[squeak-dev] 4.1 - hashed collections still a problem

Levente Uzonyi leves at elte.hu
Sun Mar 28 00:47:25 UTC 2010

On Sat, 27 Mar 2010, Chris Muller wrote:

>>> Dictionaries don't have to use associations (for example MethodDictionary
>>> doesn't use them), that's why #pointsTo: works (MethodDictionary also uses
>>> it).
>> But that means a linear scan of the whole collection, even if done primitively,
>> this is not scalable.
> Not necessarily.  VisualAge had a LookupTable class that was identical
> to Dictionary except it used two parallel Array's (keys / values)
> rather than Association objects instaniated by its Dictionary.
> LookupTable was faster..

Linear search is not scalable in the way MethodDictionary uses it, but 
that doesn't have to scale at all. MethodDictionaries rarely grow large 
and #pointsTo: is faster if the capacity of the dictinary is less than 
1024 (that covers all but one MethodDictionary in my image).

LookupTable is totally unrelated to this issue. It's just an 
association-free dictionary implementation, but it still uses open 
addressing so it doesn't solve the issue with Squeak's identityHash.

It's easier to fight the issue of few keys and lots of objects with 
separate-chaining. Igor's sets/dictionaries use a linked list of 
associations for that, while my implementations uses arrays and no 

Using no associations and (separate key-value) arrays has several 
advantages over the list of associations:
- smaller memory footprint because of less objects (this means that it's 
more cache-friendly)
- better cache locality, because pointers to keys with the same hash 
use adjacent memory slots (this means that it's much more cache-friendly)
- #pointsTo: can be used with IdentityDictionaries which is much 
faster than a linear search implemented with a fully optimized loop.

This all means that LargeIdentityDictionary is 3.7x faster than 
MaIdentityDictionary for #at:ifAbsent: and 40x faster for #includesKey: 
when reaching 1000000 elements in the benchmark below, while 
MaIdentityDictionary is only 30-40% faster than IdentityDictionary (if you 
don't run into a really bad clustering. With better primes the chance of 
that may be even lower, and with an extra check for clustering that may be 
totally avoided).

Of course the above numbers are only true if the #notNil send is replaced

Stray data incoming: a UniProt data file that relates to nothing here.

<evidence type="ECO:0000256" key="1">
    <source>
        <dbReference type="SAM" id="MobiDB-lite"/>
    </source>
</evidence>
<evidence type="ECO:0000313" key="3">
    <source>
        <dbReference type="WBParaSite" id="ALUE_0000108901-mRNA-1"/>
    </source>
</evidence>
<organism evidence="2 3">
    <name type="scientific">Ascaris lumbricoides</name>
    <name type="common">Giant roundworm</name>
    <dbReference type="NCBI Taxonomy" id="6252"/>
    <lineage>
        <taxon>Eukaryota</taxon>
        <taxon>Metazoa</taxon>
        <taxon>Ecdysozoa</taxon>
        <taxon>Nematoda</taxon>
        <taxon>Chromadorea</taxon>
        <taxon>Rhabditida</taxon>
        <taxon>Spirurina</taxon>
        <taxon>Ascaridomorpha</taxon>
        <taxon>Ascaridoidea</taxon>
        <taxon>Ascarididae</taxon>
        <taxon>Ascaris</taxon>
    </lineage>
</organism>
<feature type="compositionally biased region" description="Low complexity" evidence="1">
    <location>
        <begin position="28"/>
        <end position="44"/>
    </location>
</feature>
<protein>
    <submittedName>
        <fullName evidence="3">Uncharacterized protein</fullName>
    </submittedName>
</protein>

with == nil in MaIdentityDictionary >> #at:ifAbsent: otherwise it's 
a bit worse (MaIdentityDictionary is only 20% faster than IdentityDictionary).

The benchmark (requires the latest trunk image):

objects := Array new: 1000000 streamContents: [ :stream | 1 to: 1000000 do: [ :i | stream nextPut: Object new ] ].
objects shuffleBy: (Random seed: 36rSQUEAK). "Could be anything, since the hashes are random."
results := {
 	IdentityDictionary } collect: [ :dictionaryClass |
 		| objectSource |
 		objectSource := objects readStream.
 		dictionaryClass -> (Array streamContents: [ :results |
 			| dictionary newObjects firstRun oldObjects |
 			dictionary := dictionaryClass new.
 			newObjects := Array new: 10000.
 			oldObjects := nil.
 			Smalltalk garbageCollect.
 			[ dictionary size >= 1000000 ] whileFalse: [
 				1 to: 10000 do: [ :index | dictionary at: (newObjects at: index put: objectSource next) put: nil ].
 				oldObjects ifNil: [ oldObjects := newObjects copy ].
 				results nextPut: {
 					dictionary size.
 						1 to: 5 do: [ :run |
 							1 to: 10000 do: [ :index | dictionary includesKey: (oldObjects at: index) ] ].
 						1 to: 5 do: [ :run |
 							1 to: 10000 do: [ :index | dictionary includesKey: (newObjects at: index) ] ] ] timeToRun.
 						1 to: 5 do: [ :run |
 							1 to: 10000 do: [ :index | dictionary at: (oldObjects at: index) ifAbsent: nil ] ].
 						1 to: 5 do: [ :run |
 							1 to: 10000 do: [ :index | dictionary at: (newObjects at: index) ifAbsent: nil ] ] ] timeToRun } ] ]) ].

While reviewing MaDictionary and subclasses I found that #maxBuckets is 
wrong. It's okay for MaIdentityDictionary, but it won't allow an 
MaDictionary to have more than 4096 buckets.


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